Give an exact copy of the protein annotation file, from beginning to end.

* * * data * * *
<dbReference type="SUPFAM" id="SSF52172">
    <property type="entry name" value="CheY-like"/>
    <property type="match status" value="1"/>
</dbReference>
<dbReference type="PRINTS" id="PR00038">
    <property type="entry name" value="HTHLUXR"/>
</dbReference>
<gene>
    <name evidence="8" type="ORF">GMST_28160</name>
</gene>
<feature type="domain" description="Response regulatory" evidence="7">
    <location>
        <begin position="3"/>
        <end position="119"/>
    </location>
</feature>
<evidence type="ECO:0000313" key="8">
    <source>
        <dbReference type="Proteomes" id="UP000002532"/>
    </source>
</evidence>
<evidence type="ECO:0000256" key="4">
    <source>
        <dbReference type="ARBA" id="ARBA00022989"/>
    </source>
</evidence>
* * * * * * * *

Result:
<dbReference type="SUPFAM" id="SSF52172">
    <property type="entry name" value="CheY-like"/>
    <property type="match status" value="1"/>
</dbReference>
<dbReference type="PRINTS" id="PR00038">
    <property type="entry name" value="HTHLUXR"/>
</dbReference>
<gene>
    <name evidence="8" type="ORF">GMST_28160</name>
</gene>
<feature type="domain" description="Response regulatory" evidence="7">
    <location>
        <begin position="3"/>
        <end position="119"/>
    </location>
</feature>
<evidence type="ECO:0000313" key="8">
    <source>
        <dbReference type="Proteomes" id="UP000002532"/>
    </source>
</evidence>
<evidence type="ECO:0000256" key="4">
    <source>
        <dbReference type="ARBA" id="ARBA00022989"/>
    </source>
</evidence>